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Wednesday, 21 March 2012
Page: 3776

Mr BRADBURY (LindsayAssistant Treasurer and Minister Assisting for Deregulation) (15:34): Despite all of the allegations of spin, we have just seen more spin than a Shane Warne wrong'un. The member for Goldstein tried to spin his way out of what is a $70 billion black hole, but he will have to do better—and he will have to do better each and every day until the next election. We are going to hold him to account. He might have thought that at the last election he managed to skate through, but we all recall what happened back then. He recalls it really well. In fact, he was scarred by the experience. Most of his colleagues have made sure he was scarred by the experience. The buck-passing exercise that occurred amongst their shadow of an economic team left the blame fairly and squarely at his feet. And he is hurting—he is smarting from it.

I feel a bit sorry for him because he was not the only one to blame. We all remember the budget reply speech that did not turn out to be a budget reply speech—it was more of a flick pass out the back to the shadow Treasurer, who was then given the opportunity at the Press Club a week later to detail where all these savings would be made. He failed abysmally. We then had another flick pass, and the poor old member for Goldstein was left holding the baby. There he was, with the football in his hands, left to account for their black hole. He could not do it. We all remember the 'time to call it quits' press conference, when the press secretary started motioning, in a cutthroat fashion, to bring that painful press conference to an end. The pain and suffering of that experience is not about to come to an end. We are determined to make sure that excruciating, painful experience that the member for Goldstein endured lives on. His own conduct and the conduct of his colleagues have contributed to that. After the election, we saw in all of its ugliness the $11 billion black hole that the opposition went to the election with. It was only exposed because we had a hung parliament and the Independents, whom both the Prime Minister and the Leader of the Opposition were negotiating with, determined that it was only fair and reasonable that the costings of both parties be placed on the table and that the sunshine be shone on what was ultimately an $11 billion black hole. Those are 11 billion reasons why those opposite are on that side of the chamber. It hurts. I know it hurts. But the reason it hurts most is that you have not learnt from your mistakes. Instead of going to the next election with an $11 billion black hole, it is looking more and more like a $70 billion black hole. This is not a figure that we have plucked out of the air. It was one of a number of figures that the member for North Sydney shared with his colleagues. In fact, I think the $70 billion was the figure he told the member for Goldstein. He also told a few other colleagues a few other figures—I think 50 and 60. Who knows? There might have even be an 80 in there. Just like the documents that are circulated with little secret markings to identify who the culprit is in the event that they are leaked, the member for Goldstein was caught out in leaking the $70 billion figure, and the member for North Sydney was brought to account in an interview.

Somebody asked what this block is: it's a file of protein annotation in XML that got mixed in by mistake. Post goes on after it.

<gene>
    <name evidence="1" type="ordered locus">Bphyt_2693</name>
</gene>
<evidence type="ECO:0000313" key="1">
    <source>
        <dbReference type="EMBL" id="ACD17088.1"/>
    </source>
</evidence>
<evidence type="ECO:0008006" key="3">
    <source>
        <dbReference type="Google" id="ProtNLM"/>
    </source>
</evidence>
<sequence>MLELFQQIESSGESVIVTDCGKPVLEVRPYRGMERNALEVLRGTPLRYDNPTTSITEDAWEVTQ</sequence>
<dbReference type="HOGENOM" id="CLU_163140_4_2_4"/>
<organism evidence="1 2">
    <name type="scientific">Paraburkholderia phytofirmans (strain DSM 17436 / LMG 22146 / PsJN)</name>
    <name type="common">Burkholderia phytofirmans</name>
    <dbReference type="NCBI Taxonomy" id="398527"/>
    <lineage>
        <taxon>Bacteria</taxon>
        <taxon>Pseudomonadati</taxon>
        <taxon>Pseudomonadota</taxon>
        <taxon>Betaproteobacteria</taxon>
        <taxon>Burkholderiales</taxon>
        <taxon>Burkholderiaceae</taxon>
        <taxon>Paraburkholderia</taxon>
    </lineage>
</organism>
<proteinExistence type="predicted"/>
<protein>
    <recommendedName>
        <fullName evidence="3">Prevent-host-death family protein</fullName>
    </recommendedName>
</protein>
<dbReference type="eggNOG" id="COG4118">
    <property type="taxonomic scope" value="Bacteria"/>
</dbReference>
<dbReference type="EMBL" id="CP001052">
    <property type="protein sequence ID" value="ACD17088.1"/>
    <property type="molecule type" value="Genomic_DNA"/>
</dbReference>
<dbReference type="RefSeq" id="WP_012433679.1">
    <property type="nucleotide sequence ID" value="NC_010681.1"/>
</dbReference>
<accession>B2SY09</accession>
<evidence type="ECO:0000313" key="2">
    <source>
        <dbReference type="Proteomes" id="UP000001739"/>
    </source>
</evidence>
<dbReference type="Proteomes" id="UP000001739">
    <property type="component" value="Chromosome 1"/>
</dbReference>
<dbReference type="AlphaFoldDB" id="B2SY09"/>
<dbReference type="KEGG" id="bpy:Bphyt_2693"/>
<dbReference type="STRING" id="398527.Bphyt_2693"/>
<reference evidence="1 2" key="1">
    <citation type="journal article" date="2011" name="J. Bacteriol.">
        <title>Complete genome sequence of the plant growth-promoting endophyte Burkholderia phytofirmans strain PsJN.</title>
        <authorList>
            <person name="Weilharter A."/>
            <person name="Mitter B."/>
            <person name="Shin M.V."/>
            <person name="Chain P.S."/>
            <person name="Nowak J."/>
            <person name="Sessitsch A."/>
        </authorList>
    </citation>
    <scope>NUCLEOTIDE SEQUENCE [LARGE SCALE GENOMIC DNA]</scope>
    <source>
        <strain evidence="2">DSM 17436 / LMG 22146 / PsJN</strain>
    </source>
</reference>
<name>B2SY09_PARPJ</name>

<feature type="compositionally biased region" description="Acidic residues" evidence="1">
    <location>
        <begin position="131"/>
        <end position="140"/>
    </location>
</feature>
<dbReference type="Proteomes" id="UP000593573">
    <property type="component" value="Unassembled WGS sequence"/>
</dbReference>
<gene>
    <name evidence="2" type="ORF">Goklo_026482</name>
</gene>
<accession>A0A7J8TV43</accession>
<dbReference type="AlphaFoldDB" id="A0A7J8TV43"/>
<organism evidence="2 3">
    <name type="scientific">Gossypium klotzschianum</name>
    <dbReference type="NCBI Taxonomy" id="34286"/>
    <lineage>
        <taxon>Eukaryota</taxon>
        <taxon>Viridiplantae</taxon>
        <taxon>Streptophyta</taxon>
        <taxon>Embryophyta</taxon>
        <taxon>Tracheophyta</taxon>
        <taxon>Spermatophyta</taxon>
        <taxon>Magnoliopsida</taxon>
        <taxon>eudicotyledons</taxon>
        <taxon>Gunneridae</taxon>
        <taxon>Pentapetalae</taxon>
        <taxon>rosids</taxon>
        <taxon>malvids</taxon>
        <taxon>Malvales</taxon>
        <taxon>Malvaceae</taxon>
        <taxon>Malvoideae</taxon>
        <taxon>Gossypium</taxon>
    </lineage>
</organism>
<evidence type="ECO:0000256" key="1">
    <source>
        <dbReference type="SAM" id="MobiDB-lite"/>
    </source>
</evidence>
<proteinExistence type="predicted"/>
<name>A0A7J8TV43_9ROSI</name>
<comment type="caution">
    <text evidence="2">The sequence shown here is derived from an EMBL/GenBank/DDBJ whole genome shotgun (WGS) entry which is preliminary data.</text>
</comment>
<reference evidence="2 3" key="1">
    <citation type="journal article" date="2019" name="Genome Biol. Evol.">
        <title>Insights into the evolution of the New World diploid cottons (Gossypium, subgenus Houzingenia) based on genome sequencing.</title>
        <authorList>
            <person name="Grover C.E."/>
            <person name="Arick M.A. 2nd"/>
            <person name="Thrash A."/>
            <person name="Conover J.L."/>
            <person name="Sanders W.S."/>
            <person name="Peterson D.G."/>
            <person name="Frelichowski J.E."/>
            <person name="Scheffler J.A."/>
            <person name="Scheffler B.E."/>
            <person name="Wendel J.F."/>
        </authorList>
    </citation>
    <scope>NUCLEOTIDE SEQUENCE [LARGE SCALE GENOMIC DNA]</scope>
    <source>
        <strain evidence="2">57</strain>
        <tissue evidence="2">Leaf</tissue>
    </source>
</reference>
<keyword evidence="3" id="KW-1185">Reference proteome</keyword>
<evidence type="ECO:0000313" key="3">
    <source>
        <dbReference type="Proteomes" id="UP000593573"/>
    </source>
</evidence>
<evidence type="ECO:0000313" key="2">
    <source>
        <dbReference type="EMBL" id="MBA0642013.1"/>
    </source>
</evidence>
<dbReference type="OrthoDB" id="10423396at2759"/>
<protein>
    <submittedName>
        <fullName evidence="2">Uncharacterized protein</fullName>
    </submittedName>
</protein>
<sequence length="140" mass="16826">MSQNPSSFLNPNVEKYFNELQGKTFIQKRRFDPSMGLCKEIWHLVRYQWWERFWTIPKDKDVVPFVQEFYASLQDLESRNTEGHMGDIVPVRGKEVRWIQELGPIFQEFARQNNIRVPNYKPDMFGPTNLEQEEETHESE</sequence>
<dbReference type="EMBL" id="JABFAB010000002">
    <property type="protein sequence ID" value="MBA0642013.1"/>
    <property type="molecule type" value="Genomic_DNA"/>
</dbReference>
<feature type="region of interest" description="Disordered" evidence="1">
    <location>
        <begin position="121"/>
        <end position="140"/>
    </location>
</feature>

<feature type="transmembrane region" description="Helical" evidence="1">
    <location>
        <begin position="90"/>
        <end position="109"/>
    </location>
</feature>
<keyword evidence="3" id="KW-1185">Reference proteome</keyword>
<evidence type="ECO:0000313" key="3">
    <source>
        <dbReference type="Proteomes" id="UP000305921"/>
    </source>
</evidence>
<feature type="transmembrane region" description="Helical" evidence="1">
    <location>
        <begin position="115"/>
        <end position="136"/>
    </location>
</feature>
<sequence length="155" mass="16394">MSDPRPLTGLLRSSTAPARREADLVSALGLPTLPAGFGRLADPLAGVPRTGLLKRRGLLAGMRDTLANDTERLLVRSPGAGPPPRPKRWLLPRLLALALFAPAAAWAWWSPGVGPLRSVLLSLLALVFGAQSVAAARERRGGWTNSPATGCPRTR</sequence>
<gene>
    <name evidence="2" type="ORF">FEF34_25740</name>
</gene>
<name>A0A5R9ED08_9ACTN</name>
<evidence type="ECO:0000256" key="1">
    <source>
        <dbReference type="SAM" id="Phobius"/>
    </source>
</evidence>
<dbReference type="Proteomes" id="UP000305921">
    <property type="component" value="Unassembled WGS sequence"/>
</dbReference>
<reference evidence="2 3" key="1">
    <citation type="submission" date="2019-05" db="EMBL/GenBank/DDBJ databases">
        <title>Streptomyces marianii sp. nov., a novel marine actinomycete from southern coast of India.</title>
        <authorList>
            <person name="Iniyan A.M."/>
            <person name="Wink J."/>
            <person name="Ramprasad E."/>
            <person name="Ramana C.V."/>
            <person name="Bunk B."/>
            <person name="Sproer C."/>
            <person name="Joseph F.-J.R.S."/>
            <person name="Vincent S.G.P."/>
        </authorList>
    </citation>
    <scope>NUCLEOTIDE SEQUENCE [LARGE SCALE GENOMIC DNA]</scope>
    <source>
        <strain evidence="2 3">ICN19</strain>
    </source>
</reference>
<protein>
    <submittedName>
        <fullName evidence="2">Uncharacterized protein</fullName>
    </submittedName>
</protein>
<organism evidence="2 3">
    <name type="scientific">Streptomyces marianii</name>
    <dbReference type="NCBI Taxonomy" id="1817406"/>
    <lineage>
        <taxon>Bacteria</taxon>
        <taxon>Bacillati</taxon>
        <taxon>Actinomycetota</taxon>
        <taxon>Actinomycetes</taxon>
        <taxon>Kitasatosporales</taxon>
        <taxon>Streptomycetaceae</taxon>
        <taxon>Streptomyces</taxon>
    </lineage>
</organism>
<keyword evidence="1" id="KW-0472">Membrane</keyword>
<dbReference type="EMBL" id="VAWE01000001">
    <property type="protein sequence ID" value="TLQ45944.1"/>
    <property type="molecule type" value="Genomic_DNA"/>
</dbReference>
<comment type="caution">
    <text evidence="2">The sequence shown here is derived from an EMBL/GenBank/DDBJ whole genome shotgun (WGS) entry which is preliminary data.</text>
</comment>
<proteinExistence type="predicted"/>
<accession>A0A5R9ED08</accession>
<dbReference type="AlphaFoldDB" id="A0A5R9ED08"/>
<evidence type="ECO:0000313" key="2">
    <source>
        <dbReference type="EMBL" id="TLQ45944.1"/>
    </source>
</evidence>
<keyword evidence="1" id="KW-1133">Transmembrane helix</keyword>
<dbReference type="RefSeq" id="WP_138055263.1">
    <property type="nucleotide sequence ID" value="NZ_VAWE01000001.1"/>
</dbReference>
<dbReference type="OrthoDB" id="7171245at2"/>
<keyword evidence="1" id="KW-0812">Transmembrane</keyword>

The DEPUTY SPEAKER ( Ms AE Burke ): The Assistant Treasurer will resume his seat. I ask him to be relevant to the matter before the parliament.

Mr Robb: Madam Deputy Speaker, I ask that you ask the member to withdraw that lie and that accusation that I had leaked—

The DEPUTY SPEAKER: The member for Goldstein will resume his seat. The member for Goldstein knows he has other forms of the House to use, but the minister will withdraw.

Mr BRADBURY: I withdraw, Madam Deputy Speaker. The matter before the House is about transparency. I find it extraordinary that the member for Goldstein would call for transparency when nobody has more to fear from transparency than him. What we have seen with the $70 billion black hole—and that is only what they have admitted to—is that there are absolutely no plans to provide those savings at this point in time. In fact, what we saw recently was the so-called commission of audit that is going to be established.

Mr Husic: They've got a great track record with auditors.